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Journal of Evolutionary Biology

Christoph Grüter
Reproductive division of labour is a defining feature of insect societies. Stingless bees (Meliponini) are an interesting exception among the highly eusocial insects in that workers of many species contribute significantly to the production of males. Since workers remain sterile in other species of this large tropical tribe it has been hypothesised that, in the latter species, ancestral queens have won the conflict over who produces the males. The fact that sterile workers of some species lay trophic eggs to feed the queen and display ritualised behaviours towards her during oviposition has been interpreted as an evolutionary relic of this ancient conflict...
September 22, 2018: Journal of Evolutionary Biology
P A Eyer, A Hefetz
Assessing whether behavioral, ecological or geographical factors trigger population divergence provide key insights into the biological processes driving speciation. Recent speciation in restricted geographic area without obvious ecological barriers prompts the question of the behavioral mechanisms underlying species divergence. In this context, we investigated phylogenetic relationships in the Cataglyphis albicans desert ant complex in Israel. We first determined accurate species delimitation using 2 mitochondrial and 6 nuclear genes, as well as 11 microsatellite markers to investigate cryptic species in this group, assessing reduction of gene flow between populations...
September 21, 2018: Journal of Evolutionary Biology
Eva Troianou, Jisca Huisman, Josephine M Pemberton, Craig A Walling
Inbreeding depression is widely regarded as a driving force in the evolution of dispersal, mate choice and sperm selection. However, due to likely costs of inbreeding avoidance, which are poorly understood, it is unclear to what extent selection to avoid inbreeding is expected in nature. Moreover, there are currently very few empirical estimates of the strength of selection against the act of inbreeding (mating with a relative), as opposed to the fitness costs of being inbred. Here, we use data from the individual-based study of red deer on the Scottish island of Rum, a strongly polygynous system which harbours a large inbreeding load, to estimate selection against the act of inbreeding for each sex...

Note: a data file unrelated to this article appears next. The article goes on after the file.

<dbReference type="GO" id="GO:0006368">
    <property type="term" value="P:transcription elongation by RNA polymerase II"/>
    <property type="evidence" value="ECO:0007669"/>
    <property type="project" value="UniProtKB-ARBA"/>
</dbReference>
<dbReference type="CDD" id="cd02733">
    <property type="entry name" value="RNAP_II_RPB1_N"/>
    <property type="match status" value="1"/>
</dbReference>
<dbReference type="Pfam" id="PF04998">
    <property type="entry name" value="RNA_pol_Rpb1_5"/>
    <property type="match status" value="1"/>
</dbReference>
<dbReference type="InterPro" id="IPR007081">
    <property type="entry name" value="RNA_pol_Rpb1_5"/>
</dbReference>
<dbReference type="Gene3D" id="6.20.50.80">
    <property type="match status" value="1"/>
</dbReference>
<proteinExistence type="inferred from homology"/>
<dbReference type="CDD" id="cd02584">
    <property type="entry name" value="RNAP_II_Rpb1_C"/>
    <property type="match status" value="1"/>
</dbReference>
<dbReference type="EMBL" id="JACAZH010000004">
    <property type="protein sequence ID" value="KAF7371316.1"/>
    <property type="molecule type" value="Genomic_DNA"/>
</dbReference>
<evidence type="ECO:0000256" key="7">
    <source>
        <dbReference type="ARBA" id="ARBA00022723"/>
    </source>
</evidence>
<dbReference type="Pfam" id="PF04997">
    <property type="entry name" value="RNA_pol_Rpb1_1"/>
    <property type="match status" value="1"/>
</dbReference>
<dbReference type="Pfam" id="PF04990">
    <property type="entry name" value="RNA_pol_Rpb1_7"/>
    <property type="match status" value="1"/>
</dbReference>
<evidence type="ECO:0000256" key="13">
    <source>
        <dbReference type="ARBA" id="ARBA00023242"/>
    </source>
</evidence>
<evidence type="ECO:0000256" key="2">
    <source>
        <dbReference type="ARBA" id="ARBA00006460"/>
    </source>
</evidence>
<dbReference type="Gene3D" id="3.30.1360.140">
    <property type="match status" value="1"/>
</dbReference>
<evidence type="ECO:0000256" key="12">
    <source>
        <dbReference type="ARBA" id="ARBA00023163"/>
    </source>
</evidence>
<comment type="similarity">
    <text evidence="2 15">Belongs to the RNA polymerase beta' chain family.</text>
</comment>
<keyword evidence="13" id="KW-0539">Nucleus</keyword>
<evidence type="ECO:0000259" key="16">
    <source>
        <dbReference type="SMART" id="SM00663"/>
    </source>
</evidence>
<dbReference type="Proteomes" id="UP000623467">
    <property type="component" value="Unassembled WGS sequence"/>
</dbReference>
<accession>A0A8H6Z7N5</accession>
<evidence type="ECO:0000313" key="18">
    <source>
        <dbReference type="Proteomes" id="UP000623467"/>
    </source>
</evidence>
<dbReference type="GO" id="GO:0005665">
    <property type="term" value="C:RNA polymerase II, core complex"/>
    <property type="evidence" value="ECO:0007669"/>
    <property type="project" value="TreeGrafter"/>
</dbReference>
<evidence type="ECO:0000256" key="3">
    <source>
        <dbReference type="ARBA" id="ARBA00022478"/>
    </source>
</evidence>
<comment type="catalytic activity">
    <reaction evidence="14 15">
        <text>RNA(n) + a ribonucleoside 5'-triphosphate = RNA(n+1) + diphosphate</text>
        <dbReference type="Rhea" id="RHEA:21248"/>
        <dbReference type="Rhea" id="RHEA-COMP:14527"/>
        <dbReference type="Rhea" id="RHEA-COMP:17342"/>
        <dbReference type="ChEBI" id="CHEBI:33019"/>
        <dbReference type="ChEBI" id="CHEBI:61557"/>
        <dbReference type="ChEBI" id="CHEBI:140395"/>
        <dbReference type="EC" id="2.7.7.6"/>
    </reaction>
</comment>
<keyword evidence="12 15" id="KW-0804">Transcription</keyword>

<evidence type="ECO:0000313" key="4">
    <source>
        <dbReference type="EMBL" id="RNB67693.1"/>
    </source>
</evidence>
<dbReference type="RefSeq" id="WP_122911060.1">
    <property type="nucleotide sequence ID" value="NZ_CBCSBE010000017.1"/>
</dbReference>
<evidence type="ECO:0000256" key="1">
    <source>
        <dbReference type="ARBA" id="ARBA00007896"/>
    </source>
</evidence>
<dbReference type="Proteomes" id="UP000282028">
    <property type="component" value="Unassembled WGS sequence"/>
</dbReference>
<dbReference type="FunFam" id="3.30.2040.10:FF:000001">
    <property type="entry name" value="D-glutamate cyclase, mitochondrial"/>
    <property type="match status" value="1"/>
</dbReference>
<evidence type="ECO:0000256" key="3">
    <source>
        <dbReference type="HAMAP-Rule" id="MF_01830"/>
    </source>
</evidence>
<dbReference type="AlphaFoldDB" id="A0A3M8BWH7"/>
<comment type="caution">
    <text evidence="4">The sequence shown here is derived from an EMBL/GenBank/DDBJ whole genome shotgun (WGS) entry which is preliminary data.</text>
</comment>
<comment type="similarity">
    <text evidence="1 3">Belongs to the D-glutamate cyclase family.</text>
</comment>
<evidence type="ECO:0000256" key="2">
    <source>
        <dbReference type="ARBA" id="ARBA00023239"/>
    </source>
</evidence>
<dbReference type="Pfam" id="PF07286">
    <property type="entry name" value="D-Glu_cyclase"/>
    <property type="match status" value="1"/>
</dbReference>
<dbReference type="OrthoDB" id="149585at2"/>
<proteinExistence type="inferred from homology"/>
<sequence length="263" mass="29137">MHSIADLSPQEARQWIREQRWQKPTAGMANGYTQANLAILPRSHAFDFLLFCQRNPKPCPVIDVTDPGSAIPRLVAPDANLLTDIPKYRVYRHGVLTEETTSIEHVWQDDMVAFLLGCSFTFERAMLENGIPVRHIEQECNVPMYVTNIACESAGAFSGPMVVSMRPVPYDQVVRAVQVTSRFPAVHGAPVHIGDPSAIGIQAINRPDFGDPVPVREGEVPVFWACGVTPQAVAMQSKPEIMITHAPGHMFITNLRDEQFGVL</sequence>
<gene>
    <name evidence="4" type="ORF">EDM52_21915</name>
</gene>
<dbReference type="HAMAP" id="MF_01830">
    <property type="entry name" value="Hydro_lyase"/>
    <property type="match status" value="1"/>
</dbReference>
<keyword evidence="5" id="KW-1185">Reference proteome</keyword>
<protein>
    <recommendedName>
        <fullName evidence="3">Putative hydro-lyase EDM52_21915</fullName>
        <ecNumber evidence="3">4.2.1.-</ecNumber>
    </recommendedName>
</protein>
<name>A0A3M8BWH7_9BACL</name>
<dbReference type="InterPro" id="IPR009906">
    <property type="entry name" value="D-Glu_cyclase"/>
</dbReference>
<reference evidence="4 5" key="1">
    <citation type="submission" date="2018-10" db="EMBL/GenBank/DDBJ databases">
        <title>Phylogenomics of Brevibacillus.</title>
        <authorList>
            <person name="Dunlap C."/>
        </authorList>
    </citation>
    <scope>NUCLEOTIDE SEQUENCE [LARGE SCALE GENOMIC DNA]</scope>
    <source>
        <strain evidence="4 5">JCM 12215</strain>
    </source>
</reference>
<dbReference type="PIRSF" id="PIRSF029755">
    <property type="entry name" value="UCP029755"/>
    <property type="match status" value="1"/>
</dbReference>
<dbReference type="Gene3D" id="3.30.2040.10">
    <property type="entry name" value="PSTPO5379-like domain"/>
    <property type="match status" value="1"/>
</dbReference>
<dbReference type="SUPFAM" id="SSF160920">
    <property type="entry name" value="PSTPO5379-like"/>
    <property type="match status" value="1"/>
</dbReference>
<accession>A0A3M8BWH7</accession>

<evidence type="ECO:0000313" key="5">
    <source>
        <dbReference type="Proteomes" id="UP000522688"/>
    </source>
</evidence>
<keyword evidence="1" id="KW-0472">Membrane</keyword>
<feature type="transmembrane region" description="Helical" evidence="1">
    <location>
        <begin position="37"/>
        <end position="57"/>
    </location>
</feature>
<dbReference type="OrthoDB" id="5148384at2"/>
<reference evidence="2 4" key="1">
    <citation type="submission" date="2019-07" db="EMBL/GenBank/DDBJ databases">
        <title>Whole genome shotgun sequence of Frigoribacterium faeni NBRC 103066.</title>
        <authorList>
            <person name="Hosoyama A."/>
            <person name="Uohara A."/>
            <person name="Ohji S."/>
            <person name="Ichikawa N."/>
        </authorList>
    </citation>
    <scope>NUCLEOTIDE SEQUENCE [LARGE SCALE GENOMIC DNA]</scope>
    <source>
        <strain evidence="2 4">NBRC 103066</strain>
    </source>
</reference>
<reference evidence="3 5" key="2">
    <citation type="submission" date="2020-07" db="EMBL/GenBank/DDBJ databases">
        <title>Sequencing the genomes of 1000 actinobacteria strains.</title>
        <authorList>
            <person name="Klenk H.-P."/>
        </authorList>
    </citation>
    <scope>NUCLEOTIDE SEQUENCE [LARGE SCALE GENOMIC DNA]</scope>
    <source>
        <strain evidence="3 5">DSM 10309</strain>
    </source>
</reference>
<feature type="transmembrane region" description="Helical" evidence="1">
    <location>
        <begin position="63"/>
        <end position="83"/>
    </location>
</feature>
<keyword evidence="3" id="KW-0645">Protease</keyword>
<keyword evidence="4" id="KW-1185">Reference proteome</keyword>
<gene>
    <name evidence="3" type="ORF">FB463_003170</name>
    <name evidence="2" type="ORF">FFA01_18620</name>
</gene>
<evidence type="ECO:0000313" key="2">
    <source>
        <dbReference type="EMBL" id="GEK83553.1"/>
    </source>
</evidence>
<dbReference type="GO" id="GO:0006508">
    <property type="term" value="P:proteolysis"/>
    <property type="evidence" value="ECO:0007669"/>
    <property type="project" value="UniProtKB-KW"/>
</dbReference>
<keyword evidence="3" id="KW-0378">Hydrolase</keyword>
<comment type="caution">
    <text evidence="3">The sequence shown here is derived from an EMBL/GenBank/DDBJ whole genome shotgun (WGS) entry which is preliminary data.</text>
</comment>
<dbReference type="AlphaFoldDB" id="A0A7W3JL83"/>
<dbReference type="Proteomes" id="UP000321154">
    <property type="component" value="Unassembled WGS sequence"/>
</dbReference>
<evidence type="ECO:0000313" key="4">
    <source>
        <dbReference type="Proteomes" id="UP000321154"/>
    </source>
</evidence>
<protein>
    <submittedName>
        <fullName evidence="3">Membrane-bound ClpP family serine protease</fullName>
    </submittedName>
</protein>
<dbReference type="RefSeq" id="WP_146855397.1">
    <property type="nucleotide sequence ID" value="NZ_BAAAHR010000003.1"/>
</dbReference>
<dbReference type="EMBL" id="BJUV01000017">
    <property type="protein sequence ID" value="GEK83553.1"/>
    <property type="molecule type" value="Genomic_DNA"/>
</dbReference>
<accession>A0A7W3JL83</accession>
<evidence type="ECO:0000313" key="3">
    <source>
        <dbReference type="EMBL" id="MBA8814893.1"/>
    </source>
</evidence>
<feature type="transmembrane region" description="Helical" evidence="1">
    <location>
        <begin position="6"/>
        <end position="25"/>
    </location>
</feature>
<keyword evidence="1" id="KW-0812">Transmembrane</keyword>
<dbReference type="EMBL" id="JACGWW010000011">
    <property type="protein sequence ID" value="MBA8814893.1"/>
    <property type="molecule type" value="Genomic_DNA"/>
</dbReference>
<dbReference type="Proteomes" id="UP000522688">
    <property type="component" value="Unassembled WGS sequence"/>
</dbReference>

September 19, 2018: Journal of Evolutionary Biology
Elena G Belkina, Elena B Naimark, Anastasiya A Gorshkova, Alexander V Markov
The emergence of behavioral isolation between populations under divergent selection can be crucial for ecological speciation, but the mechanisms underlying such isolation are poorly understood. Several experimental evolution studies have shown that positive assortative mating (preference for similar mates) can arise rapidly in Drosophila laboratory populations reared in different stressful conditions, while other studies failed to confirm this effect. Here we present the results of an evolution experiment in which outbred lines of D...
September 17, 2018: Journal of Evolutionary Biology
Coraline Bichet, David Lepetit, Aurélie Cohas
To reproduce, animals have to form pairs and large variations in the degree of mate switching are observed. Extrinsic and intrinsic factors can constrain individual's mate switching. Among intrinsic factors, genes involved in pair-bonding, such as Avpr-1a, receive increasing attention. The length of microsatellites present in the regulatory region of Avpr-1a determines the neural densities and distributions of the vasopressin receptors known to impact pair-bonding behaviours. For the first time, we investigated if and how the genetic makeup at Avpr-1a, an intrinsic factor, and the social context, an extrinsic factor, experienced by wild Alpine marmot (Marmota marmota) females affect the proportion of extra-pair young...